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A project from natural language processing during my senior year at NYU
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(1)HTML_Parser.py
(2)Query_Location_Parser.py
(3)Document_Classification.py
ClassificationOutput.txt
CleanQueries.txt
Key.txt
Locations.txt
PleaseReadMe.pdf
QueriesOut.txt
README.md
Test.txt
scores.txt
thompson.htm

README.md

Computational Folkloristics

A project from natural language processing during my senior year at NYU. Below I will paste the contents of the original README I turned in with some slight changes.

The goal of this project was to attempt to create a program that identifies the region of origin for a given folklore tale. Unfortunately, it was not wildly successful. This document will explain the contents of this folder, the process and methods of the project, as well as some evaluation of the project. … Contents Inside this repository you will find: Three Python files: (1)HTML_Parser.py, (2)Query_Location_Parser.py, (3)Document_Classification.py One HTML file: thompson.htm Two .txt files: Test.txt, Key.txt The files listed above are necessary for the program to run. All other files in this folder are generated by one of the above Python programs.

Methods and Process

I used Stith Thompson's Motif-Index of Folk Literature (thompson.htm, http://www.ruthenia.ru/folklore/thompson) as a source for folk literature motifs, with a motif being a short summary of a folktale followed by it region(s) of origin. The first Python program ((1)HTML_Parser.py) uses the Beautiful Soup HTML parsing library together with regular expressions to remove all of the HTML tags and to extract the motifs from the source file. This takes 10-15 minutes to run on my computer. The output of this first program is QueriesOut.txt.

The second Python program ((2)Query_Location_Parser.py) reads in QueriesOut.txt and uses regular expressions and NLTK generate two more files. Regular expressions are used to further remove unnecessary information such as motif ID's and deal with unexpected anomalies in the data. The NLTK stopword list is used to remove meaningless words. The output is two .txt files, CleanQueries.txt and Locations.txt. Every line in Queries.txt contains a folklore motif . Every line in Locations.txt contains the region(s) of origin for its corresponding motif in CleanQueries.txt.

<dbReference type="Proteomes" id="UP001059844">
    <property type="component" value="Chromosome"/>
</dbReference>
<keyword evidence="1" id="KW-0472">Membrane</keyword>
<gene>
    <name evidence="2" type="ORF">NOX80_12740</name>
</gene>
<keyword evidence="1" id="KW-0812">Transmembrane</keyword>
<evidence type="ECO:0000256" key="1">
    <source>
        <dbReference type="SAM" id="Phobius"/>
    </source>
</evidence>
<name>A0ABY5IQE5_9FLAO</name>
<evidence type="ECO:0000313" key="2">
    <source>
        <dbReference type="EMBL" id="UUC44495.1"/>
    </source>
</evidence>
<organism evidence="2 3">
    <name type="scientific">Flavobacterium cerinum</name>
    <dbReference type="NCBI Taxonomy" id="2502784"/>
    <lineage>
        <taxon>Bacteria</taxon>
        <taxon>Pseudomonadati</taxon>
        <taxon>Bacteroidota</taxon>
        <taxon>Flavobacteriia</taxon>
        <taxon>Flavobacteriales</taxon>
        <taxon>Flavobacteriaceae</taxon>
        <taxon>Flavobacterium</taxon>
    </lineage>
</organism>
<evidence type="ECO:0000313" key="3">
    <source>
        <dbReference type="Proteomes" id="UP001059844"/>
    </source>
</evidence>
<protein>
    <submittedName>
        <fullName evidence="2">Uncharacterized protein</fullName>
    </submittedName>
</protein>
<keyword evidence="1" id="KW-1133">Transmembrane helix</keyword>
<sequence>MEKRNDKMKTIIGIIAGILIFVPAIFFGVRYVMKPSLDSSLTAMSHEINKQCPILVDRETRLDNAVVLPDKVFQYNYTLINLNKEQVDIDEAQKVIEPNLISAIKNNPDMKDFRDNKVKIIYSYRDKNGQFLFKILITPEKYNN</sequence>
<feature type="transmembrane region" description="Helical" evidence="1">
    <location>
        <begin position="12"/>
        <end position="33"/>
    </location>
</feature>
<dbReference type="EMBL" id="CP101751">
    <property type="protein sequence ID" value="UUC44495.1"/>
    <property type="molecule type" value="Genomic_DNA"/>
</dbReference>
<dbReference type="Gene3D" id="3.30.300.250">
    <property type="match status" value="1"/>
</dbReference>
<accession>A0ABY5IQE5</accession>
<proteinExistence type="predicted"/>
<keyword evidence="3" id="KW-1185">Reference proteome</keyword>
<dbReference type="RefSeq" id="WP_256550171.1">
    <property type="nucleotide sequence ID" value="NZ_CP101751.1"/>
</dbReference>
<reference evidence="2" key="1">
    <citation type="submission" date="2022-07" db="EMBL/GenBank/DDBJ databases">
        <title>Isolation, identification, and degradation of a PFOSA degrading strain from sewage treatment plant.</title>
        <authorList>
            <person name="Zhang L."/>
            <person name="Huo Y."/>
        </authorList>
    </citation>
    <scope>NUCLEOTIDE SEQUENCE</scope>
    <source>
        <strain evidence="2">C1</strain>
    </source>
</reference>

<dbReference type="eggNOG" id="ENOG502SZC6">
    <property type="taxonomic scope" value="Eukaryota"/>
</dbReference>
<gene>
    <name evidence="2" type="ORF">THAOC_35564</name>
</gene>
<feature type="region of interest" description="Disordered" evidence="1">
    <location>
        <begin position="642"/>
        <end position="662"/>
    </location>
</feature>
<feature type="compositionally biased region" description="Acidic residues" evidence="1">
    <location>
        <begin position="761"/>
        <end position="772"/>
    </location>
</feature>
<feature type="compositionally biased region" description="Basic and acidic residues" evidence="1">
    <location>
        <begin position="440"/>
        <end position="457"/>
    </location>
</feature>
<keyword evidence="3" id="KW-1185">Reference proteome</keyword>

The third Python program ((3)Document_Classification.py) reads in both Locations.txt and CleanQueries.txt. Using these files, the program creates one large string for each location (China, Ireland, Africa, India) composed of that location's queries concatenated together. A “query” object is created for each location. A TF-IDF vector is created for each query object.

Next, Test.txt is read in. This file contains 49 folktales from varying regions, all sourced from http://www.pitt.edu/~dash/folktexts.html. A “document” object is created for each tale and a TF-IDF vector is created for each folktale. To evaluate the similarity between the queries and the documents, the cosine similarity is calculated for all region's queries against each folktale. The region with the highest cosine similarity score is considered the “winner.” The results are compared to the information in Key.txt, which is composed of the correct region of origin for each folktale.

Output is written to ClassificationOutput.txt and scores.txt. ClassificationOutput.txt contains an ID for each tale, the region of origin, the program's “winning” region of origin, and the “winning” cosine similarity score. At the bottom of ClassificationOutput.txt are some statistics which will be covered in the next section. scores.txt contains the cosine similarity scores for all region's queries against each folktale.

Evaluation

The data at the end of ClassificationOutput.txt can be seen below:

Irish: 4/17, 0.23529411764705882

Indian: 11/20, 0.55

Chinese: 0/3, 0.0

African: 4/9, 0.4444444444444444

As you can tell, the results were not what I had hoped for. In retrospect, I believe the project was a little too ambitious. I should have perhaps limited it to just Irish folklore and written a program that included more features (utilizing my knowledge of the Irish lanuage (which often appears in tales), creating a corpus of Irish names, writing a stemming algorithm based off the grammar of the Irish Language, etc...) to determine whether or not it was Irish in origin.

Originally I intended for the program to analyze as many as 10 different regions of origin. However, as I began to work on this I realized I had to scale back to achieve somewhat satisfactory results in the given time period. I chose Irish, Indian, Chinese, and African folktales because there were many entries in Stith Thompson's index. However, not many Chinese or African tales were found on the folktale database.

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